Nauki afere Ashley Madison

Strinjam se z zapisom v The Economistu. Nauka nedavne afere Ashley Madison, kjer so hekerji ukradli in razkrili podatke o skoraj 39 milijonih anonimnih uporabnikov spletnega servisa za organiziranje “seksualnih zmenkov”, sta pravzaprav dva. Prvič, da razkrivanje teh zasebnih podatkov ne koristi nikomur, razen naslajanju rumenih medijev in širjenju hipokrizije, medtem ko lahko uniči zakone in kredibilnost vpletenih posameznikov. In drugič, da online podatki niso varni in da morajo vsi – posamezniki, predvsem pa ponudniki – razmisliti o bolj varnih sistemih “hranjenja podatkov”. Kar je zabeleženo na internetu, je praktično javno. Ne samo facebook, ali spletno nakupovanje, pač pa tudi vsebine, po katerih spletno brskamo.

Some think Ashley Madison’s users have got what they deserve. But this data breach could have far more public and visible consequences than previous heists, such as the theft of customer data from retailers, tax records from America’s Internal Revenue Service, or even security-clearance data from the Office of Personnel Management. Marriages will be destroyed, reputations shredded and hypocrisies revealed. People may lose their jobs. Celebrity magazines and gossip columnists will have a field day. There will be much discussion of modern attitudes to marriage and fidelity. But perhaps the greatest significance of this episode is that it illustrates, more vividly than ever before, the woeful state of internet security.

It would be wrong to blame technology for human failings, but by removing friction from existing activities—order a cab with Uber, buy a book from Amazon, summon a song via Spotify, find a date on Tinder—it can subtly steer people’s behaviour. Ashley Madison’s sales pitch, emblazoned on huge billboards, was that the anonymity of the web could make having an affair easy and risk-free. Its website (“Over 38,920,000 anonymous members!”) offers a three-month money-back guarantee and is festooned with logos and icons emphasising trustworthiness, security and discretion. Such promises were evidently irresistible to the site’s millions of registered users—and to the hackers who have revealed just how hollow these claims really were. No doubt some people signed up on a whim, while going through a rough patch in a relationship, or while drunk. In the past, the mere contemplation of infidelity left no physical traces. But now millions of people’s thoughts and deeds are open to public scrutiny.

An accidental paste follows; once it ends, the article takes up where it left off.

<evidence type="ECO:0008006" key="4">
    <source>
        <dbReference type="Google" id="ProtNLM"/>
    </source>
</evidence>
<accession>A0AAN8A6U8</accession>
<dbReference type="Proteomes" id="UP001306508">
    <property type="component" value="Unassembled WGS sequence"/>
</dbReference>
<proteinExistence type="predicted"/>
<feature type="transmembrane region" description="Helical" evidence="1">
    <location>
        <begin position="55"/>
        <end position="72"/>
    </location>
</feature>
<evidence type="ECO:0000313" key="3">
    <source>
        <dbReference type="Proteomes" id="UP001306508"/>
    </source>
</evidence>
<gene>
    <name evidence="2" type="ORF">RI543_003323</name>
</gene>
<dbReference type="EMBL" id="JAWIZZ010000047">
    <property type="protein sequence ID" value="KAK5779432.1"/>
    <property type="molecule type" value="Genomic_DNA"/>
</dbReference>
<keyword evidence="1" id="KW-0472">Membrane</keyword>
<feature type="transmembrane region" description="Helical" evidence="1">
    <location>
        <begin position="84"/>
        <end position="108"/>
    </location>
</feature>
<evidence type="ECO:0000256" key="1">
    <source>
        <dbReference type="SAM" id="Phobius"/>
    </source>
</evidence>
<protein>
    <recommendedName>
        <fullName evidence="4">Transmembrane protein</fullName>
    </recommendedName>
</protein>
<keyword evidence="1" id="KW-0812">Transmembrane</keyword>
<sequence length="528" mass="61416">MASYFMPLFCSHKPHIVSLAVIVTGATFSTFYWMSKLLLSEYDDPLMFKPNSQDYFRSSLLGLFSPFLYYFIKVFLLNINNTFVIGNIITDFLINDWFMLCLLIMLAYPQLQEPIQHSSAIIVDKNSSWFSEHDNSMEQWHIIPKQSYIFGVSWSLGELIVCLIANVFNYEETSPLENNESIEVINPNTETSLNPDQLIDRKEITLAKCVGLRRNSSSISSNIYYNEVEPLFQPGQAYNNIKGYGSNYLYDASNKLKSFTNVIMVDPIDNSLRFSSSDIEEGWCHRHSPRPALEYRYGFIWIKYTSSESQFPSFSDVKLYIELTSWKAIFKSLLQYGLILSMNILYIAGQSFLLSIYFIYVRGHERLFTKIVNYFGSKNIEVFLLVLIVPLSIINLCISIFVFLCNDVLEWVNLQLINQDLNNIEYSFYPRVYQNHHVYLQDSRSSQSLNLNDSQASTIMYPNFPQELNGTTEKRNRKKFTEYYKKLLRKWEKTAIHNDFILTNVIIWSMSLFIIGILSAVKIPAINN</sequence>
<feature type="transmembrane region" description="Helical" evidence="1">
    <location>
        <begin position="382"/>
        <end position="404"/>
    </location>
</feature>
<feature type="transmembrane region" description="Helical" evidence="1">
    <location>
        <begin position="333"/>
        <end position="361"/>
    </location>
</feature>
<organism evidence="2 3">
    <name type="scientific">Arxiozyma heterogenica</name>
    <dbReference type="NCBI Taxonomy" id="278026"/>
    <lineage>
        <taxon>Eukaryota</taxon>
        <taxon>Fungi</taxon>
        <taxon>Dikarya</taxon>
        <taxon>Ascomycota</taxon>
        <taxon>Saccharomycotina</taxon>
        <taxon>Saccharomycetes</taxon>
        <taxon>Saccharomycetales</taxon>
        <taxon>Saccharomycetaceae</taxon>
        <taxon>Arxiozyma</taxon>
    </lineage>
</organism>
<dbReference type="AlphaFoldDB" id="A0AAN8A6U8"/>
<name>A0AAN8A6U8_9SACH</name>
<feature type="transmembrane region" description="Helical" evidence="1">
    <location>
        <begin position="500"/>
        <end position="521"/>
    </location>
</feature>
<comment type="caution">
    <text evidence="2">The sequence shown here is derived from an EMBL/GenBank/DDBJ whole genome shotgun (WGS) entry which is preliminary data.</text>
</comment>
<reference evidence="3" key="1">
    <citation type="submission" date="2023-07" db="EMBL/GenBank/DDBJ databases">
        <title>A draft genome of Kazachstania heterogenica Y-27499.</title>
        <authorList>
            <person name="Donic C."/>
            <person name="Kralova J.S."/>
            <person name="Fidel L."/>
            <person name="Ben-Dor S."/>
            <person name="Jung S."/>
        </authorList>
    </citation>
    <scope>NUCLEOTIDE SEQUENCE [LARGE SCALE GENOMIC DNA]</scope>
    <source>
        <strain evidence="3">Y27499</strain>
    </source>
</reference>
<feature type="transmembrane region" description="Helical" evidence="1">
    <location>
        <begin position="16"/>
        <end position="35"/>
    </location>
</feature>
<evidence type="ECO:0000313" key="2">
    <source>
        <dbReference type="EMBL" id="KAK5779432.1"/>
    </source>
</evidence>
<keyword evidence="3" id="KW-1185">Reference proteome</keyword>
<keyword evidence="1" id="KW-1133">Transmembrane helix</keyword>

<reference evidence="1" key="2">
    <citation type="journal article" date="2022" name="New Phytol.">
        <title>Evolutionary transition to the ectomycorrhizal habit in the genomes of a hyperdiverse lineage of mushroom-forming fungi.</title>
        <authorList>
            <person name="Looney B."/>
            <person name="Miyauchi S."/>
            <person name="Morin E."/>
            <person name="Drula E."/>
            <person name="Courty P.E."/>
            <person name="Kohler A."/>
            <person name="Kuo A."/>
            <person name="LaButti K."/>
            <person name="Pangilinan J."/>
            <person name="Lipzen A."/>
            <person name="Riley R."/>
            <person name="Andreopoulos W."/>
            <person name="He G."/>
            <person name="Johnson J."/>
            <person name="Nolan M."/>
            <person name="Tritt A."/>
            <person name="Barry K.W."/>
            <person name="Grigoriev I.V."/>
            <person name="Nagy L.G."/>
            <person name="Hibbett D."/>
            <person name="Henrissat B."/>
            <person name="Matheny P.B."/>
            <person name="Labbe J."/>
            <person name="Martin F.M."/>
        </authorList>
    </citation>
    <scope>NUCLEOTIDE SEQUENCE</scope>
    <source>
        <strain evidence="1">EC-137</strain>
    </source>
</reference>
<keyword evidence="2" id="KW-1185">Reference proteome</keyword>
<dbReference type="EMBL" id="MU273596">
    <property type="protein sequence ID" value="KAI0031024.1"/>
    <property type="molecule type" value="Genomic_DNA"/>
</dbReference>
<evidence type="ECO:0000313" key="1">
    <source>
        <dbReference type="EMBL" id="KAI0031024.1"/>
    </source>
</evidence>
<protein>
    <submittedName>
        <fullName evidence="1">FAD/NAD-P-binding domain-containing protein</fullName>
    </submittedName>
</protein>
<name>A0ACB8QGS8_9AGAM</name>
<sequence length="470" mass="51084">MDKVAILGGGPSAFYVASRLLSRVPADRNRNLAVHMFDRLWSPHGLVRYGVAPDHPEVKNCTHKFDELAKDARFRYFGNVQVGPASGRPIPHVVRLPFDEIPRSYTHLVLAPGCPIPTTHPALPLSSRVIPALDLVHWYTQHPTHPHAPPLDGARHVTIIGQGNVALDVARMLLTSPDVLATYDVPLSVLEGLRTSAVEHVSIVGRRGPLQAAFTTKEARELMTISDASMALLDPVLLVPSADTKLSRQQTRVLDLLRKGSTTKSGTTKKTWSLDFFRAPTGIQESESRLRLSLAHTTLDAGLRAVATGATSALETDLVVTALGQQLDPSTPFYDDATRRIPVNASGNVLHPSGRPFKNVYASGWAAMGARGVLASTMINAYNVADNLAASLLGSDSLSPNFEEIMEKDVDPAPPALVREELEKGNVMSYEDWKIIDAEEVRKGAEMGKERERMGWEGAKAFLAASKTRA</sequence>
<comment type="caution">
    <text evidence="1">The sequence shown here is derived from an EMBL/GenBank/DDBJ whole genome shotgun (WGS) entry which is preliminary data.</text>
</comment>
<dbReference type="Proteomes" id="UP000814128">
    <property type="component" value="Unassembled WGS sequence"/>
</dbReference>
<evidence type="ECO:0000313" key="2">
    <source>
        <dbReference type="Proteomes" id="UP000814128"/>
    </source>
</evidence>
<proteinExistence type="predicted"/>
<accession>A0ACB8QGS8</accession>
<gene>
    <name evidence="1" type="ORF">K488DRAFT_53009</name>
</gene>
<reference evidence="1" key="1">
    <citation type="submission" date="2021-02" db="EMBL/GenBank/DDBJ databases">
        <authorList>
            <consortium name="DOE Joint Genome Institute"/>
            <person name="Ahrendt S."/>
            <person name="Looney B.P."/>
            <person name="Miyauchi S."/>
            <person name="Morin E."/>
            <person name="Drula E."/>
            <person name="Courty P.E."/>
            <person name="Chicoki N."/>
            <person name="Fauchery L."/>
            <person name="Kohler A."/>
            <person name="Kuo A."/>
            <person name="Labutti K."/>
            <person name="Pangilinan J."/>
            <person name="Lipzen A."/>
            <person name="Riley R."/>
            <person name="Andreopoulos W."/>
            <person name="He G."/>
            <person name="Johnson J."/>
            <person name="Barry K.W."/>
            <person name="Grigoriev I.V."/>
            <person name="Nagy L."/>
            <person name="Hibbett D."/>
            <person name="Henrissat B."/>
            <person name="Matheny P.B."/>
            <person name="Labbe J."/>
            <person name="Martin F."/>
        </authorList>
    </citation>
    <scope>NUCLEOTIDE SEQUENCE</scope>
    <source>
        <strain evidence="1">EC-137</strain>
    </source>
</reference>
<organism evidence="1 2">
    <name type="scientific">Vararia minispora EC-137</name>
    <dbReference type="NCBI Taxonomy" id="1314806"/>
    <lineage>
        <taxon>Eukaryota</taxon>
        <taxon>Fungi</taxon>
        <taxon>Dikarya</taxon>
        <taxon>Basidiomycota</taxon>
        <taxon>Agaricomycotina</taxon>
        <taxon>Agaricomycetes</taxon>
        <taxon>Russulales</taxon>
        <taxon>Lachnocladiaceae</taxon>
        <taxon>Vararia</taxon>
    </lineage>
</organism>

The truth is that the internet is bad at keeping secrets. The theft of personal information from large companies and government agencies has become so routine that most such breaches are quickly forgotten. For most people, it is merely an occasional inconvenience. If your credit-card number is stolen, you can get another one; if your password is compromised, you can change it. Identity theft and fraud are more troublesome. But every time another data breach is greeted with no more than a collective shrug, companies’ decision not to devote more attention to data security is vindicated. The Ashley Madison breach is different, because it threatens to destroy families and end careers. Avid Life’s security seems to have been no worse than that of many other companies, but its database contains information far more sensitive than mere financial details. If its theft proves to be the wake-up call that encourages companies to start taking security more seriously, then at least some good will have come from this sorry affair.

Vir: The Economist

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